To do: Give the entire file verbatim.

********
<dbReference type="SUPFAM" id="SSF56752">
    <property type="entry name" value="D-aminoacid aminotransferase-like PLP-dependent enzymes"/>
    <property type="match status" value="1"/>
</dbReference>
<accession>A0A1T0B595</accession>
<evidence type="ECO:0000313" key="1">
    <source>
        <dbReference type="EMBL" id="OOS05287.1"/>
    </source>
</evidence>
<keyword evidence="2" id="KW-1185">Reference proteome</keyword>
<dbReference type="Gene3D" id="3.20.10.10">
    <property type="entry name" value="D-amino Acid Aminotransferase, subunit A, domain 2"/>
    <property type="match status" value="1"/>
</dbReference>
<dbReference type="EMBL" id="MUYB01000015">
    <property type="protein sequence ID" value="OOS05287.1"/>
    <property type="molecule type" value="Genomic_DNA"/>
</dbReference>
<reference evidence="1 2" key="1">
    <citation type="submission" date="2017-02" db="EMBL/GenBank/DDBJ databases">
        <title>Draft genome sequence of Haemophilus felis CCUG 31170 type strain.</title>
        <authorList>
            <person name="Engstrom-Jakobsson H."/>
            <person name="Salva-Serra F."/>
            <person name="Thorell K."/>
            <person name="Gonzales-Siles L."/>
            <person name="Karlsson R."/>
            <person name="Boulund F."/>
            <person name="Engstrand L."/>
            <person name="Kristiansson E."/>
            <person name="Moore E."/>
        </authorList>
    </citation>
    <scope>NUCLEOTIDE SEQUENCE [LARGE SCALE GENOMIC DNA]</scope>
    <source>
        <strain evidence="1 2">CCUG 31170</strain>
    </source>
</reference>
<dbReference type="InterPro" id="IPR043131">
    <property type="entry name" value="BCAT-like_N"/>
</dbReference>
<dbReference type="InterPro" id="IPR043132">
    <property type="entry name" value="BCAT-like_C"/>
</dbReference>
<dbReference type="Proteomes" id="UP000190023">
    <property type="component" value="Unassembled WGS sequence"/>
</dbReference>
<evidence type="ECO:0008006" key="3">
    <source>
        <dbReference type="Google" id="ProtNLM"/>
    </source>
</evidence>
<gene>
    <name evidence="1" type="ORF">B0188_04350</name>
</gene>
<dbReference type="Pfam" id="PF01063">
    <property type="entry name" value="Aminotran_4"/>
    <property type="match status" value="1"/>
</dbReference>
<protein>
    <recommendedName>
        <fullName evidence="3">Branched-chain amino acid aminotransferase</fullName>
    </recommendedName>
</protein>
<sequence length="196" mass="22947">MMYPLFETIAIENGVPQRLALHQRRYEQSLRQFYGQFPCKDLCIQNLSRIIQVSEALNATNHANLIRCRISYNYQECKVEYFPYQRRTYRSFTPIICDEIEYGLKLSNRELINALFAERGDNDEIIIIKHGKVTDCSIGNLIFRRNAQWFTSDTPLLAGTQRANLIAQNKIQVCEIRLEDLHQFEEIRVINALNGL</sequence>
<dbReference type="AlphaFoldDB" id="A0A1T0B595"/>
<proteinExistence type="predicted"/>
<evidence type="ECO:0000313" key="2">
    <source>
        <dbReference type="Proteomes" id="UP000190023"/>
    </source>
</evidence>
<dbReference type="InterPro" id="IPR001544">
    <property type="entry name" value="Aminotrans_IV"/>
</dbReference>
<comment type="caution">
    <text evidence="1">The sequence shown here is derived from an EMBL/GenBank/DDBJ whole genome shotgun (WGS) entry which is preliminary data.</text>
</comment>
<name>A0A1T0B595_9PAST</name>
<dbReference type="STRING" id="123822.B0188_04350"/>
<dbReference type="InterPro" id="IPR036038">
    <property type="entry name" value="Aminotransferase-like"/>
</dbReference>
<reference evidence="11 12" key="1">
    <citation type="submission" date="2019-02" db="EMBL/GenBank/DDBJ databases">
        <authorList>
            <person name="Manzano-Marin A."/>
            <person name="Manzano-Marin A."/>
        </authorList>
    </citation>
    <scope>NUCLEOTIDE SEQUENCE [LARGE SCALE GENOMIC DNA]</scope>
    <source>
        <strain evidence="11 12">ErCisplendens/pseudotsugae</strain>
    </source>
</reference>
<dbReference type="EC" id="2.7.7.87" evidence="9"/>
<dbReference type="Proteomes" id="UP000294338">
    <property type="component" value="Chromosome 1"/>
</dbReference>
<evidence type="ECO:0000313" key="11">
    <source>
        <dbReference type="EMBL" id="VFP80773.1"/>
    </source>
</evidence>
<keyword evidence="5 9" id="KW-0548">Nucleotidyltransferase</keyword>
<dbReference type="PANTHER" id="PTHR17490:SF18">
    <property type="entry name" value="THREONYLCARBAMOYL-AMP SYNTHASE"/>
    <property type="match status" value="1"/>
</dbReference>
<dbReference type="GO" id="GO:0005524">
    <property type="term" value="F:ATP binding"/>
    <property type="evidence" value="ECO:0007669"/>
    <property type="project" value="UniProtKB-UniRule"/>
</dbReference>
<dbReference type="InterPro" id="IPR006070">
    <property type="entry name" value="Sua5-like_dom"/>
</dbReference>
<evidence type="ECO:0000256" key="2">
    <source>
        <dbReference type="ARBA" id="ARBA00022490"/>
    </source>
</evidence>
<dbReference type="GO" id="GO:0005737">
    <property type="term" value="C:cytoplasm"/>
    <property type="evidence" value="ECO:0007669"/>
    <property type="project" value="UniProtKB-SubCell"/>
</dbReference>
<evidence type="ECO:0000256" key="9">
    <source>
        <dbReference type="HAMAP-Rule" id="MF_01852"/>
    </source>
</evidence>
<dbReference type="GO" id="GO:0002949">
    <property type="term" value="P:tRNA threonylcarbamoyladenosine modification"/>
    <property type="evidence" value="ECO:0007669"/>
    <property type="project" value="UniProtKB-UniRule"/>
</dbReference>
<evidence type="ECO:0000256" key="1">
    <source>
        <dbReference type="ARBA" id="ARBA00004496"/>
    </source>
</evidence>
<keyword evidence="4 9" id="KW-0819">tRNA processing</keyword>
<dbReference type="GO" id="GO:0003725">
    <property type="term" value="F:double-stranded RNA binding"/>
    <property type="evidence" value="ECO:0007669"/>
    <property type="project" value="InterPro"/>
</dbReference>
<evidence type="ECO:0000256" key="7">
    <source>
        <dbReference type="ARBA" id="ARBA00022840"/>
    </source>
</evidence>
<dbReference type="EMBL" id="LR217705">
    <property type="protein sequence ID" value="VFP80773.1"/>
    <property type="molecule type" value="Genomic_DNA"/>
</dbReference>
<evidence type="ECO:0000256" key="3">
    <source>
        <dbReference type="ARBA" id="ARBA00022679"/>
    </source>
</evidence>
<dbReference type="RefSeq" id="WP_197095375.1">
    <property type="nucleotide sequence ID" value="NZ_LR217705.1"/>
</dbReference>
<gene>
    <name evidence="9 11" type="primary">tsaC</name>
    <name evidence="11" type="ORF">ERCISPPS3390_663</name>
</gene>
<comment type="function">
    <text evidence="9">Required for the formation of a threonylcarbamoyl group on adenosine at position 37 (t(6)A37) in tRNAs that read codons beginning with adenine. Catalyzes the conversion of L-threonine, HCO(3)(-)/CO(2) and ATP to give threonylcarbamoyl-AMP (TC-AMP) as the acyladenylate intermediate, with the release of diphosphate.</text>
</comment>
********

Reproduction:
<dbReference type="SUPFAM" id="SSF56752">
    <property type="entry name" value="D-aminoacid aminotransferase-like PLP-dependent enzymes"/>
    <property type="match status" value="1"/>
</dbReference>
<accession>A0A1T0B595</accession>
<evidence type="ECO:0000313" key="1">
    <source>
        <dbReference type="EMBL" id="OOS05287.1"/>
    </source>
</evidence>
<keyword evidence="2" id="KW-1185">Reference proteome</keyword>
<dbReference type="Gene3D" id="3.20.10.10">
    <property type="entry name" value="D-amino Acid Aminotransferase, subunit A, domain 2"/>
    <property type="match status" value="1"/>
</dbReference>
<dbReference type="EMBL" id="MUYB01000015">
    <property type="protein sequence ID" value="OOS05287.1"/>
    <property type="molecule type" value="Genomic_DNA"/>
</dbReference>
<reference evidence="1 2" key="1">
    <citation type="submission" date="2017-02" db="EMBL/GenBank/DDBJ databases">
        <title>Draft genome sequence of Haemophilus felis CCUG 31170 type strain.</title>
        <authorList>
            <person name="Engstrom-Jakobsson H."/>
            <person name="Salva-Serra F."/>
            <person name="Thorell K."/>
            <person name="Gonzales-Siles L."/>
            <person name="Karlsson R."/>
            <person name="Boulund F."/>
            <person name="Engstrand L."/>
            <person name="Kristiansson E."/>
            <person name="Moore E."/>
        </authorList>
    </citation>
    <scope>NUCLEOTIDE SEQUENCE [LARGE SCALE GENOMIC DNA]</scope>
    <source>
        <strain evidence="1 2">CCUG 31170</strain>
    </source>
</reference>
<dbReference type="InterPro" id="IPR043131">
    <property type="entry name" value="BCAT-like_N"/>
</dbReference>
<dbReference type="InterPro" id="IPR043132">
    <property type="entry name" value="BCAT-like_C"/>
</dbReference>
<dbReference type="Proteomes" id="UP000190023">
    <property type="component" value="Unassembled WGS sequence"/>
</dbReference>
<evidence type="ECO:0008006" key="3">
    <source>
        <dbReference type="Google" id="ProtNLM"/>
    </source>
</evidence>
<gene>
    <name evidence="1" type="ORF">B0188_04350</name>
</gene>
<dbReference type="Pfam" id="PF01063">
    <property type="entry name" value="Aminotran_4"/>
    <property type="match status" value="1"/>
</dbReference>
<protein>
    <recommendedName>
        <fullName evidence="3">Branched-chain amino acid aminotransferase</fullName>
    </recommendedName>
</protein>
<sequence length="196" mass="22947">MMYPLFETIAIENGVPQRLALHQRRYEQSLRQFYGQFPCKDLCIQNLSRIIQVSEALNATNHANLIRCRISYNYQECKVEYFPYQRRTYRSFTPIICDEIEYGLKLSNRELINALFAERGDNDEIIIIKHGKVTDCSIGNLIFRRNAQWFTSDTPLLAGTQRANLIAQNKIQVCEIRLEDLHQFEEIRVINALNGL</sequence>
<dbReference type="AlphaFoldDB" id="A0A1T0B595"/>
<proteinExistence type="predicted"/>
<evidence type="ECO:0000313" key="2">
    <source>
        <dbReference type="Proteomes" id="UP000190023"/>
    </source>
</evidence>
<dbReference type="InterPro" id="IPR001544">
    <property type="entry name" value="Aminotrans_IV"/>
</dbReference>
<comment type="caution">
    <text evidence="1">The sequence shown here is derived from an EMBL/GenBank/DDBJ whole genome shotgun (WGS) entry which is preliminary data.</text>
</comment>
<name>A0A1T0B595_9PAST</name>
<dbReference type="STRING" id="123822.B0188_04350"/>
<dbReference type="InterPro" id="IPR036038">
    <property type="entry name" value="Aminotransferase-like"/>
</dbReference>
<reference evidence="11 12" key="1">
    <citation type="submission" date="2019-02" db="EMBL/GenBank/DDBJ databases">
        <authorList>
            <person name="Manzano-Marin A."/>
            <person name="Manzano-Marin A."/>
        </authorList>
    </citation>
    <scope>NUCLEOTIDE SEQUENCE [LARGE SCALE GENOMIC DNA]</scope>
    <source>
        <strain evidence="11 12">ErCisplendens/pseudotsugae</strain>
    </source>
</reference>
<dbReference type="EC" id="2.7.7.87" evidence="9"/>
<dbReference type="Proteomes" id="UP000294338">
    <property type="component" value="Chromosome 1"/>
</dbReference>
<evidence type="ECO:0000313" key="11">
    <source>
        <dbReference type="EMBL" id="VFP80773.1"/>
    </source>
</evidence>
<keyword evidence="5 9" id="KW-0548">Nucleotidyltransferase</keyword>
<dbReference type="PANTHER" id="PTHR17490:SF18">
    <property type="entry name" value="THREONYLCARBAMOYL-AMP SYNTHASE"/>
    <property type="match status" value="1"/>
</dbReference>
<dbReference type="GO" id="GO:0005524">
    <property type="term" value="F:ATP binding"/>
    <property type="evidence" value="ECO:0007669"/>
    <property type="project" value="UniProtKB-UniRule"/>
</dbReference>
<dbReference type="InterPro" id="IPR006070">
    <property type="entry name" value="Sua5-like_dom"/>
</dbReference>
<evidence type="ECO:0000256" key="2">
    <source>
        <dbReference type="ARBA" id="ARBA00022490"/>
    </source>
</evidence>
<dbReference type="GO" id="GO:0005737">
    <property type="term" value="C:cytoplasm"/>
    <property type="evidence" value="ECO:0007669"/>
    <property type="project" value="UniProtKB-SubCell"/>
</dbReference>
<evidence type="ECO:0000256" key="9">
    <source>
        <dbReference type="HAMAP-Rule" id="MF_01852"/>
    </source>
</evidence>
<dbReference type="GO" id="GO:0002949">
    <property type="term" value="P:tRNA threonylcarbamoyladenosine modification"/>
    <property type="evidence" value="ECO:0007669"/>
    <property type="project" value="UniProtKB-UniRule"/>
</dbReference>
<evidence type="ECO:0000256" key="1">
    <source>
        <dbReference type="ARBA" id="ARBA00004496"/>
    </source>
</evidence>
<keyword evidence="4 9" id="KW-0819">tRNA processing</keyword>
<dbReference type="GO" id="GO:0003725">
    <property type="term" value="F:double-stranded RNA binding"/>
    <property type="evidence" value="ECO:0007669"/>
    <property type="project" value="InterPro"/>
</dbReference>
<evidence type="ECO:0000256" key="7">
    <source>
        <dbReference type="ARBA" id="ARBA00022840"/>
    </source>
</evidence>
<dbReference type="EMBL" id="LR217705">
    <property type="protein sequence ID" value="VFP80773.1"/>
    <property type="molecule type" value="Genomic_DNA"/>
</dbReference>
<evidence type="ECO:0000256" key="3">
    <source>
        <dbReference type="ARBA" id="ARBA00022679"/>
    </source>
</evidence>
<dbReference type="RefSeq" id="WP_197095375.1">
    <property type="nucleotide sequence ID" value="NZ_LR217705.1"/>
</dbReference>
<gene>
    <name evidence="9 11" type="primary">tsaC</name>
    <name evidence="11" type="ORF">ERCISPPS3390_663</name>
</gene>
<comment type="function">
    <text evidence="9">Required for the formation of a threonylcarbamoyl group on adenosine at position 37 (t(6)A37) in tRNAs that read codons beginning with adenine. Catalyzes the conversion of L-threonine, HCO(3)(-)/CO(2) and ATP to give threonylcarbamoyl-AMP (TC-AMP) as the acyladenylate intermediate, with the release of diphosphate.</text>
</comment>